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Tree micropangola, walking pinecone

By AlexSone
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Tree micropangola, "walking pinecone" (Micropangola scandens)
Order: Pangolina (Pholidota)
Family: Pangolina (Manidae)
Habitat: tropical rainforests of Hindustan, South East Asia, tree cones.
The order Pholidota was never especially numerous and various. At the beginning of the evolution these animals have adapted to feed on insects, having become ecological analogues of anteaters in the Old World. This specialization caused their conservatism and imposed certain restrictions on the sizes of a body and a way of life, having allowed animals to vary in quite narrow limits. The upper limit of the body sizes of the pangolins is rather rigidly limited, but the bottom limit is limited by nothing, and it shows one of Neocene's species of pangolins – the tree micropangola.
This species is adapted to life in a tropical rainforest where it occupies the most wealth of life place – tree canopy. That it became possible, the animal had to offer in the sizes and physical power. From their relatives tree micropangola differs in the small sizes and the truncated snout. The length of a body of this animal is about a half a meter, and a half of this length takes a wide brawny tail. The body of micropangola is covered by horny scales, as at its ancestor. But the scales are rather thick and strong, and the scales along the spine have sharpen tips. On the head and paws the scales actually turn into the horn scutes located closely to each other. Primary color of scales is reddish-brown, The sides of the head are is a little more light.
This animal has short snout, but the tongue is long and flexible. Its base is shifted far back and attached to a chest bone. Due to elasticity of fibers lthe tongue can be put out from a mouth on the distance equal to double length of the head. Ears and eyes of the animal are small, and sight is bad. But it is compensated very much by keen sense of smell and touch which are used by food search. The being fed animal constantly taps on a tree with claws and by type of wood vibration determines existence of cavities in the wood mass – the tunnels and the chambers pierced by insects. Having felt their presence, it breaks wood by claws and thrusts the tongue into the opened tunnels, licking insects.
Paws of the tree micropangola are adapted for grab of the branches. On forepaws are strong, slightly bent claws, nestling on a palm, form strong grap, allowing an animal to cling even to thin branches. Feet of hinder legs are covered with the horny combs allowing more strongly to cling to a bark and branches. The end of a tail of the animal is expanded, and scales along the body edges are strong and peaked - it is an additional adaptation for fixing on a trunk and branches. A usual pose of a being fed animal is sitting a tail down. Thus scales at back edge of a tail are stuck in a bark and take up weight of an animal.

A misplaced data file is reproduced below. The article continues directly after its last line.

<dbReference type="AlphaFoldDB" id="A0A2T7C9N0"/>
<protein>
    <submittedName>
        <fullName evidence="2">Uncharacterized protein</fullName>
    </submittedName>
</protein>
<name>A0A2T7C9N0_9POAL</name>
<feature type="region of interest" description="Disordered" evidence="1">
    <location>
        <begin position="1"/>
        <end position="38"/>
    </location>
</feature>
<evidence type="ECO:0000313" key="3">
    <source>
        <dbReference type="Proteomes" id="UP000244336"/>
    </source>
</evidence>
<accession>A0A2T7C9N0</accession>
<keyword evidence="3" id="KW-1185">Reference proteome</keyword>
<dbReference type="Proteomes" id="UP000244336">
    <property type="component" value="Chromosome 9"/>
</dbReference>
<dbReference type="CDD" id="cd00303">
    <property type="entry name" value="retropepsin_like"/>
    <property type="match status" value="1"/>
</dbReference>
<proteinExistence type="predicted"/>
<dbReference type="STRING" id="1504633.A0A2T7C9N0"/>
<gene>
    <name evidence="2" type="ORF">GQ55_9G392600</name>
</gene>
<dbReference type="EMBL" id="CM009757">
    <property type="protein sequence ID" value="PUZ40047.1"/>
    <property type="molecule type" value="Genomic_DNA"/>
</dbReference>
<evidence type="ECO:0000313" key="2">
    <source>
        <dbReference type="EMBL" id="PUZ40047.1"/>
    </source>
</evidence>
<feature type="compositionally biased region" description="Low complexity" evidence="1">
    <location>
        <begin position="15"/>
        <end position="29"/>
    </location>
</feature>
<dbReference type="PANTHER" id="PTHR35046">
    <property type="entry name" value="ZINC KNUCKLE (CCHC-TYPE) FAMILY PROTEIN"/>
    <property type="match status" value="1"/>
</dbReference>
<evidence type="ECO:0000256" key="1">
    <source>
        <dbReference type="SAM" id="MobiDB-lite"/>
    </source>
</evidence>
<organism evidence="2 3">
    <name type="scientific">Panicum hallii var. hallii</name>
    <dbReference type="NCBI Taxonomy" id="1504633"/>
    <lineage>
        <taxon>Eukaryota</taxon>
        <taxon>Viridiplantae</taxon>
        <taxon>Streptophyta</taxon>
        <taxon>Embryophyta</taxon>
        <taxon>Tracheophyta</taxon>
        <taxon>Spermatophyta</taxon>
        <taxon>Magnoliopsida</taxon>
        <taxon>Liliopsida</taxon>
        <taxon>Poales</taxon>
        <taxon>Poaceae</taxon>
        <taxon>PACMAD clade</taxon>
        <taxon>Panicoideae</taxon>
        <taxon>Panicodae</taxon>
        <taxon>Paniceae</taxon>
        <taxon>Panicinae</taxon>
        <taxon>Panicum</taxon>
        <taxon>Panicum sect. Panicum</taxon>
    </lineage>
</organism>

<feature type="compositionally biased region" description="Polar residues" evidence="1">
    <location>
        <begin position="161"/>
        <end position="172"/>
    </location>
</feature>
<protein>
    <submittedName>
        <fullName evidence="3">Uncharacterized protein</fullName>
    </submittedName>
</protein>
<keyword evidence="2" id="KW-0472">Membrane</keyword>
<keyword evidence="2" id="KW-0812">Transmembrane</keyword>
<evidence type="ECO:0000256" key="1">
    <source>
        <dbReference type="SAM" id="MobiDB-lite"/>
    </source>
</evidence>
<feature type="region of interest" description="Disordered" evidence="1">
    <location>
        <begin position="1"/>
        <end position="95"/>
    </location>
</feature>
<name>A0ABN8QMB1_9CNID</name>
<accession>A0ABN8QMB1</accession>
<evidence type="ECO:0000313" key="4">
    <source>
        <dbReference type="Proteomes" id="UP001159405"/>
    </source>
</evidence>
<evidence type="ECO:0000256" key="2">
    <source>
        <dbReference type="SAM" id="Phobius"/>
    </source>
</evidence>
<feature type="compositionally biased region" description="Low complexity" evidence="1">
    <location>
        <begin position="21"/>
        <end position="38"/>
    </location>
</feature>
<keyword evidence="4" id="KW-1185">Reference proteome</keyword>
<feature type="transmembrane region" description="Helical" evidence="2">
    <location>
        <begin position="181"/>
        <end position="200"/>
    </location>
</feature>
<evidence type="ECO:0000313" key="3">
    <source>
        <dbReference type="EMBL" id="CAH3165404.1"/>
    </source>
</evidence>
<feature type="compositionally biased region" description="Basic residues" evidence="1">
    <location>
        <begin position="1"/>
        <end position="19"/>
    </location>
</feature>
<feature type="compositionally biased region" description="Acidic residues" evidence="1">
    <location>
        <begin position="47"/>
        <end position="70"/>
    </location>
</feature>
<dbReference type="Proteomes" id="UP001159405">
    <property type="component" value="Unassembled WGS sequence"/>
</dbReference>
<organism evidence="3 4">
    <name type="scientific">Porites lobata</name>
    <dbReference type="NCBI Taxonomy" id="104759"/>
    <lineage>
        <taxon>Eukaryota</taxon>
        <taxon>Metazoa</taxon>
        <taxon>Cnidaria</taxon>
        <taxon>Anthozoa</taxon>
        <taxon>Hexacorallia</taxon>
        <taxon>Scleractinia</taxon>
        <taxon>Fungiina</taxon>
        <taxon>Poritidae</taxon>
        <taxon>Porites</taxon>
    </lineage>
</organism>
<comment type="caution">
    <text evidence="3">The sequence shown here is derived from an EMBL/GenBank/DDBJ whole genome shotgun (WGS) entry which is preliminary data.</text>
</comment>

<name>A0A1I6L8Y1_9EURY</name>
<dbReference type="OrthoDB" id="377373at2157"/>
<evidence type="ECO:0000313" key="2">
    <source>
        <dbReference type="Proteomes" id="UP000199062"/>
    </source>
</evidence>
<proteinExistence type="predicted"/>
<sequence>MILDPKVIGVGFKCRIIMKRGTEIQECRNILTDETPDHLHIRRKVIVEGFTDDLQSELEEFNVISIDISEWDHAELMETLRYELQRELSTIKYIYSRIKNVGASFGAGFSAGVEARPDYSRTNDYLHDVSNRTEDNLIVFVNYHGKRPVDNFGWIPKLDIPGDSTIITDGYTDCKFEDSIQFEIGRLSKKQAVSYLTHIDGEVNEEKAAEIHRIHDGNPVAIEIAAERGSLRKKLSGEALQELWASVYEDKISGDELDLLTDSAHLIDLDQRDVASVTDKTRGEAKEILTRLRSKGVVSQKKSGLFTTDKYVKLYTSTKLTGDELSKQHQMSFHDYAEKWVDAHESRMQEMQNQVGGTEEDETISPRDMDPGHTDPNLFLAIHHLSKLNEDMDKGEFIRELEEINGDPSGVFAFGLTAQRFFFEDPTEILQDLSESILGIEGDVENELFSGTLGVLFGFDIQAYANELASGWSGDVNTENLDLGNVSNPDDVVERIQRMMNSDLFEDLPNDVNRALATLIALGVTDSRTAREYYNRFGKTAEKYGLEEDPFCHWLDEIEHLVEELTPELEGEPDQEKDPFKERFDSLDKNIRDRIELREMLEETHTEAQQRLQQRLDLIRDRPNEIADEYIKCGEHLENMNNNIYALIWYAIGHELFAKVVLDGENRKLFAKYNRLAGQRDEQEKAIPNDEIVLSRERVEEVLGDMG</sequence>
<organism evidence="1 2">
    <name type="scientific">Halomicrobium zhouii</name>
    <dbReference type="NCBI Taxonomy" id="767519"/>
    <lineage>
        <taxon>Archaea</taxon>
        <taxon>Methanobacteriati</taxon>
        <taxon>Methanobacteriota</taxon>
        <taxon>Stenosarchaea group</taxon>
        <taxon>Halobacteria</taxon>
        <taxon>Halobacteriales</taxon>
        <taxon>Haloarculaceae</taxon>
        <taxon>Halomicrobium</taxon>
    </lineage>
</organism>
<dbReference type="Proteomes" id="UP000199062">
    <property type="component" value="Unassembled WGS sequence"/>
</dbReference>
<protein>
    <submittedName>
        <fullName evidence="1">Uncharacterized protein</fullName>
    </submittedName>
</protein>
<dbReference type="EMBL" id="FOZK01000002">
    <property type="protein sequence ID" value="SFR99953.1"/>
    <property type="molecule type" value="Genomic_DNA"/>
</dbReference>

The main protective adaptation at this species are the strong horny scales. They defend tree micropangola from birds and small wood predators. Being defended, a micropangola sits across a branch, envelopes themself with tail as a ring, and covers with a tail tip the head. Due to strong muscles the animal can keep such pose about one hour. If the predator doesn't stop attempts of attack or is too strong, the tree micropangola can defend themself actively, offering it near battle which can end with serious injuries for the attacker. Thus, having grab a branch by hinder legs and having clasped it by the tail, the animal sharply throws up a body, strikes to the enemy some fast blows with large claws of forepaws, and then again clasps a branch and hides the head under a tail tip.
The seasonality in reproduction of this speciees isn't expressed, but in areas with monsoonal climate most of all youngs appears by a season of rains.The mating games of tree micropangola are primitive and are reduced to chase of a female by a male. After pairing the animals abandon each other. The young is always one; it keeps together with mother to three-months age then starts to lead a independent life. Life expectancy doesn't exceed 12 years.

The idea about existence of this species of mammals was stated by Simon, the member of a forum.
Image size
493x999px 496.81 KB
Shutter Speed
1/10 second
Focal Length
7 mm
Date Taken
Mar 23, 2012, 6:57:54 PM
Sensor Size
© 2012 - 2021 AlexSone
anonymous's avatar
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RubyBabyDragon's avatar
what medium is this?
AlexSone's avatar
Oil on hardboard
Dragonthunders's avatar
is wonderful. Amazing
Guyverman's avatar
I doubt Pangolins are going to make it past yhe human era
Guyverman's avatar
Human interferance.
ChileanKangaroo's avatar
Pangolines are really adaptable creatures they doesnt need the protection of the rainforest and Termites,ants or any other small insect will steal live on an earth post human so I dont see why pangolins will not survive
Jaldithas's avatar
I'm sure they would survive well in Neocene scenario, that's why I'm asking that guy why he thinks they would be doomed
ChileanKangaroo's avatar
sorry jaldithas i confuse of reply xD
AlexSone's avatar
Going to make what? Being tree insectivores?
Guyverman's avatar
They will inevitably die out.
AlexSone's avatar
electreel's avatar
I love your illustrations =) They are an important part of the project.
AlexSone's avatar
Thanks! I am glad to hear it!
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